• 10. This material is available for non-commercial or educational use by permission of it’s owner ITeffectivity, LLC - Mary.Patry@iteffectivity.com– Page 10 Team Success Factors Right Leadership Right Governance Aka Operating Rules Right Team Structure
  • 11. This material is available for non-commercial or educational use by permission of it’s owner ITeffectivity, LLC - Mary.Patry@iteffectivity.com– Page 11 Defining the team – start with the leader Characteristics of an Effective Leader *:  Communication  Organization  Confidence  Respectful  Fair  Integrity  Influential  Delegation  Facilitator  Negotiation (*as taken from Lominger’s Success Factors) A Dragon Slayer A leader with the management capability to build the right team, assume accountability for the risk and the courage to move aside the challenges. You won’t see this characteristic on the job description – even if it is critical to success.
  • 12. This material is available for non-commercial or educational use by permission of it’s owner ITeffectivity, LLC - Mary.Patry@iteffectivity.com– Page 12 Team Structure Types Work Teams Examples: • Departmental Function Teams • Portfolio Governance Team • Center of Excellence Teams Leadership Teams Examples: • Board of Directors • Business Executive Teams • IT Leadership Teams Cross Function Teams Examples: • IT Change Management • Strategy Development • Disaster Recovery Team Project Teams Examples: • Portfolio Project Team • Task Forces • Fun Event Team Team Types
  • 13. This material is available for non-commercial or educational use by permission of it’s owner ITeffectivity, LLC - Mary.Patry@iteffectivity.com– Page 13 “RIGHT” Team Members
  • 14. This material is available for non-commercial or educational use by permission of it’s owner ITeffectivity, LLC - Mary.Patry@iteffectivity.com– Page 14 Project/Program Management Team Governance Example • Overall Program/Project Ownership • Business Need • Business Case • Benefit Tracking & Reporting • Individual Time commitment as required • Work Plan Development • Cost Quantification • Day-to-day Management • Facilitate: Detailed Technical Requirements Technical Architecture System Configuration System Testing Systems Documentation Technical Training • Business Requirements • Benefit Development • Project initiation • Bus Functionality Testing Rqmts (Use Case Scenarios) • Acceptance Sign-off • Business Process Change Management • Functional User Training • Issue Resolution • Execution Ownership • Project Oversight IT PMO Consolidated Program Reporting - Risk assessment - IT Governance Oversight - Drive Process Definition Joint Responsibility • Status Reporting • Project Deliverables • Outcomes Executive Program Sponsor Program Steering Committee Business Process Owner IT Project Manager Business and IT Project Team Members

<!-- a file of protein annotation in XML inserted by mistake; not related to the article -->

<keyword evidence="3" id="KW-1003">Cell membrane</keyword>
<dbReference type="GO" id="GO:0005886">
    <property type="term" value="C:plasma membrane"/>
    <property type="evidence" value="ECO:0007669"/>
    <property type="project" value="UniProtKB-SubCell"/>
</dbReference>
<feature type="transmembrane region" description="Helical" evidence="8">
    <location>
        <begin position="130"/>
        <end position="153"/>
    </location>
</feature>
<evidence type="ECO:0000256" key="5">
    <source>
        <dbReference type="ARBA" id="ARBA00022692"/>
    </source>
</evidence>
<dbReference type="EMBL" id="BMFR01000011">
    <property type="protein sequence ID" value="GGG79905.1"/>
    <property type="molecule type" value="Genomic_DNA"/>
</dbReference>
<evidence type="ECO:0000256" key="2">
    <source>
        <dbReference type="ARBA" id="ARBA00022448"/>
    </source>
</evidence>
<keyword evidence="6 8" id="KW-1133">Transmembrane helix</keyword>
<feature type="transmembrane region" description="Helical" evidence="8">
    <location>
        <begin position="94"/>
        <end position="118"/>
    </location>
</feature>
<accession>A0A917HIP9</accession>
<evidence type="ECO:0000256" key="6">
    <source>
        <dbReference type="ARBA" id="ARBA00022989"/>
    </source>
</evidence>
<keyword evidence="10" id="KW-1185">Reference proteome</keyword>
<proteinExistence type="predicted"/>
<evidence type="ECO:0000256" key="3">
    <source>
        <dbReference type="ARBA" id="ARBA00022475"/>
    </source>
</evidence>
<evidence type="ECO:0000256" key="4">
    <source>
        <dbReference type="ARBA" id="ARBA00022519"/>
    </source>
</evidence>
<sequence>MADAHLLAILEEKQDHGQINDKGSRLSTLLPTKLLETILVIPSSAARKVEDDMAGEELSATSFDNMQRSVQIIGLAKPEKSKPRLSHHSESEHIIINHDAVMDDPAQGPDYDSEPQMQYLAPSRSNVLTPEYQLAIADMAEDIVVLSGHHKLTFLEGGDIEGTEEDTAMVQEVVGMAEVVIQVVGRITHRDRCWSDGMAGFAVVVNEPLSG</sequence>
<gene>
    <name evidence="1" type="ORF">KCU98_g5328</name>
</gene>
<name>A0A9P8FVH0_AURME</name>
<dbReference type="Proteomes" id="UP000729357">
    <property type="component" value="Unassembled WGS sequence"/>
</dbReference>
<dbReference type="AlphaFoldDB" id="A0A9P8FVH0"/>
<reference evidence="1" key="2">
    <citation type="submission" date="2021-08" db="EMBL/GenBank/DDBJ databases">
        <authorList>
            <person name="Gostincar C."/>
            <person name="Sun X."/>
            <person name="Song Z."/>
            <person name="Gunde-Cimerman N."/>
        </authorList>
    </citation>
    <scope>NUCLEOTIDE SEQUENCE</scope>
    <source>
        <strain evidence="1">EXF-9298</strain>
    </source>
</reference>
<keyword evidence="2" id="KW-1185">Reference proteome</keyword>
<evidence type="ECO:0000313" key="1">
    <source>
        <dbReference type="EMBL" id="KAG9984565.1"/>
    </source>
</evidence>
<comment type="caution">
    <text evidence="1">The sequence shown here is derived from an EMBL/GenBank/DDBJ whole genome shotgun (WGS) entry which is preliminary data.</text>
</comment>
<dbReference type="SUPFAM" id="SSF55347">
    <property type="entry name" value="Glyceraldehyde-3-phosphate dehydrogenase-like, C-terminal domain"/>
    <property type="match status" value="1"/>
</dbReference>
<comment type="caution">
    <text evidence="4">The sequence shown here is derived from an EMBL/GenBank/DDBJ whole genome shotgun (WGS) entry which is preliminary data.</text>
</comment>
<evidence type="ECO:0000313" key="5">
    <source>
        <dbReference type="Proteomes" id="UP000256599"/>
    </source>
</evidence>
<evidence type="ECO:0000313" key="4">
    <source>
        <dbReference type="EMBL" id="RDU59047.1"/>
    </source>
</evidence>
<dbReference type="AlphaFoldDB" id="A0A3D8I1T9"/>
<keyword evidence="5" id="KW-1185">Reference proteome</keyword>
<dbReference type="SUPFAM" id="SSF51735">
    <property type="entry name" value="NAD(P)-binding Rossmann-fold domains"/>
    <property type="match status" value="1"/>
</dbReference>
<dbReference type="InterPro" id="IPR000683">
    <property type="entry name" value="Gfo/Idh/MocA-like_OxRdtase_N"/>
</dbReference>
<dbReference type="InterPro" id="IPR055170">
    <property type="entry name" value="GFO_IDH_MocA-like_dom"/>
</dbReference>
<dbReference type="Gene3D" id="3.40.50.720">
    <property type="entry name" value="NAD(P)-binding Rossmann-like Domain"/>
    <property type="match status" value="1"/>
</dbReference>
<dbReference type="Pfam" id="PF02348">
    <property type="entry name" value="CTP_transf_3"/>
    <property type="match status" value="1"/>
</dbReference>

• 15. This material is available for non-commercial or educational use by permission of it’s owner ITeffectivity, LLC - Mary.Patry@iteffectivity.com– Page 15 Mary’s Top 10 Team Leadership Lessons 1. ALWAYS, ALWAYS, ALWAYS lead by example, demonstrate accountability and accept no less from team members 2. Align team goals to strategic direction 3. Build team with intelligence, manage with courage 4. Articulate individual contribution importance and show appreciation sincerely and often 5. Privately and respectfully address discretions, forgive but do not show tolerance of repeat offenses 6. Celebrate team success 7. Dissect misses for lessons learned and than move on 9. Introduce a Team Song: Example: “High Hopes” 8. Make it personal make it real, make it fun 10. Declare a Team Mantra and have the courage to live by it Example: “Failure is not an option”
  • 16. This material is available for non-commercial or educational use by permission of it’s owner ITeffectivity, LLC - Mary.Patry@iteffectivity.com– Page 16 Expectation Recap and Discussion For more conversations with Mary visit her at http://iteffectivity.com/blog/ Phone: 772-646-0706